Sensory Introduces New Speech Recognition MicroController

Santa Clara, Calif. (PRWEB) August 30, 2005

Sensory, Inc., the world leader in embedded speech technologies, today released the RSC-464 integrated circuit as the latest member of the RSC-4x family.

It joins the RSC-4128, one of the most widely deployed speech recognition ICs, in providing speech recognition, synthesis and system control on a single chip.

By balancing features required for everyday electronic devices with the costs required to meet customer expectations for those products, the RSC-464 opens up a new market for speech recognition control. The RSC-464 also comes to market supported by a powerful suite of easy-to-use tools. ¬ďThe RSC-464 is an invitation to every manufacturer of electronics products to add speech to their human interface¬Ē, notes Todd Mozer, Sensory‚Äôs CEO. ¬ďIf an electronic product has a user interface, it can have a speech user interface added for very little incremental cost, and the RSC-464 makes this practical.¬Ē

RSC-464 Supplies General Control with Speech I/O

Sensory’s RSC-464 integrated circuit allows manufacturers to replace existing 8-bit microcontrollers with a voice-enabled solution, which is becoming increasingly more popular as recognition technologies become more accurate and pricing drops. The RSC-464 is a powerful general-purpose microcontroller inside a speech recognition system-on-chip that includes 16-bit ADC, DAC, digital filter unit, math unit, 4K RAM, 64K ROM, output amplification, timers, comparators and more. Sensory’s aggressive pricing also invites its use as a slave for speech recognition, voice biometrics, and speech and music playback. The slave approach makes it easy to add to existing product designs with minimal changes to the primary controller software. The RSC- 464 IC sells for under $ 1.10 in large volumes, making it a strong option for use as a replacement for an existing microcontroller or as a slave.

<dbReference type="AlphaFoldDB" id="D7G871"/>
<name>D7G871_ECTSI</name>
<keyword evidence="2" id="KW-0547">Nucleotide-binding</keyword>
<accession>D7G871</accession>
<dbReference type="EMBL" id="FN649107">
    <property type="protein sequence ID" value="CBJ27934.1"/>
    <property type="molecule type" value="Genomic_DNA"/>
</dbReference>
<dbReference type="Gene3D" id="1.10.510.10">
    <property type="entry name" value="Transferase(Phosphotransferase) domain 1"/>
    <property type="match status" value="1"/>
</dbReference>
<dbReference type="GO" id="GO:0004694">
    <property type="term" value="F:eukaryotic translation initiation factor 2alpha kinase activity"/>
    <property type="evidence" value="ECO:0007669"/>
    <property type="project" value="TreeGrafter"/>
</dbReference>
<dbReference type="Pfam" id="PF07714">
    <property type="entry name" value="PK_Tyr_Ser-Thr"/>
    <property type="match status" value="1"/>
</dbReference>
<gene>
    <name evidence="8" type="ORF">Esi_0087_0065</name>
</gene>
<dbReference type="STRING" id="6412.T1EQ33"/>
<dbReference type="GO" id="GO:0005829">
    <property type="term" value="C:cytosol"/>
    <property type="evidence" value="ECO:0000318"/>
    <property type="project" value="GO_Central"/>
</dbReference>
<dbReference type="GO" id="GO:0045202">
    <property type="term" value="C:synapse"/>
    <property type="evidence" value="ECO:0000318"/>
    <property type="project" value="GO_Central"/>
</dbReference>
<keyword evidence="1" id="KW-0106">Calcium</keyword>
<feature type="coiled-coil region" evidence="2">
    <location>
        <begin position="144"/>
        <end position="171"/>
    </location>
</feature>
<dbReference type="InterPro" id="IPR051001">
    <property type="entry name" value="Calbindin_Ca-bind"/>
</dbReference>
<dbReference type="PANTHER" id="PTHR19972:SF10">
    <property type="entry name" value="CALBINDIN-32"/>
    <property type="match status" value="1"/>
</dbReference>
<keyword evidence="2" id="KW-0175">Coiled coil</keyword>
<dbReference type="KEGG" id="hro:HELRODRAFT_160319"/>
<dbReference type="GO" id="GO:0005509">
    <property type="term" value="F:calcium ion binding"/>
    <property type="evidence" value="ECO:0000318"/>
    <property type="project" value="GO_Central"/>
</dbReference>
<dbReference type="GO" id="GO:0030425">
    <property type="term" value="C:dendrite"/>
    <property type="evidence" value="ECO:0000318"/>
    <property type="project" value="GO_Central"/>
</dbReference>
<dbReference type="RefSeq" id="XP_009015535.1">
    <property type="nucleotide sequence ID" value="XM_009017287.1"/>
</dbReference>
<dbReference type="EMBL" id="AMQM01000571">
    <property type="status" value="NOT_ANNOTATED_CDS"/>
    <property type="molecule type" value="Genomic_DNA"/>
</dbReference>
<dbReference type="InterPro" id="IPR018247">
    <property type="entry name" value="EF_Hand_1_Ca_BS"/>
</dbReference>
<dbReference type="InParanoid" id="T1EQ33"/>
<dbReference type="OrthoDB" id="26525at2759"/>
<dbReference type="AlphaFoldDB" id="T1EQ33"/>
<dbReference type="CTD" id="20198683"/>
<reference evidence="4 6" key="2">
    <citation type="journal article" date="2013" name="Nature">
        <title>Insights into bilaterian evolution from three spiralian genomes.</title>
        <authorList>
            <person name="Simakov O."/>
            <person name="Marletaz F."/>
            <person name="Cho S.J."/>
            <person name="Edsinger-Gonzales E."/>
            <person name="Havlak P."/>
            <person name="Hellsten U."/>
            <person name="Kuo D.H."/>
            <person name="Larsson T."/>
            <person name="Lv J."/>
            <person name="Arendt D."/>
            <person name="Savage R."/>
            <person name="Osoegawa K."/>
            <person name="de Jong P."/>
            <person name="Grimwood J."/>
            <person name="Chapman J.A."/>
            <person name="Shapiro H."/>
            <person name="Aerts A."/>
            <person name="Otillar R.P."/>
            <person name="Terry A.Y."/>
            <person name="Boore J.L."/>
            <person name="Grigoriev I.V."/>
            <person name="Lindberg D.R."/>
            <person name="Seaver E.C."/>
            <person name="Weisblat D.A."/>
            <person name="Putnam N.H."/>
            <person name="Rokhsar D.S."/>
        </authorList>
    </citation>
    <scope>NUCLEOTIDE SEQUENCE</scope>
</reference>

RSC-464 Implements New FluentChipTM 2.0 Technologies

A variety of technologies in Sensory‚Äôs world-class FluentChip firmware library run on the RSC-464, including speaker independent (SI) recognition, speaker dependent (SD) recognition, speaker verification (voice password) biometrics, voice record, speech compression/playback and MIDI-like music synthesis. Just released, FluentChip 2.0 offers new options for combining SI and SD in a single command set, allowing for personalization that was never before possible. Also available is a new technology that allows the RSC-464 to control mouth movements of animated dolls so the movements appear naturally in time with speech. Together, it is now possible to create a product that ¬ďunderstands¬Ē speech out of the box, can be trained to recognize a particular person‚Äôs voice, and also generates movements that makes the product appear to be more natural and lifelike.

Development Tools Enable Rapid International Vocabulary Development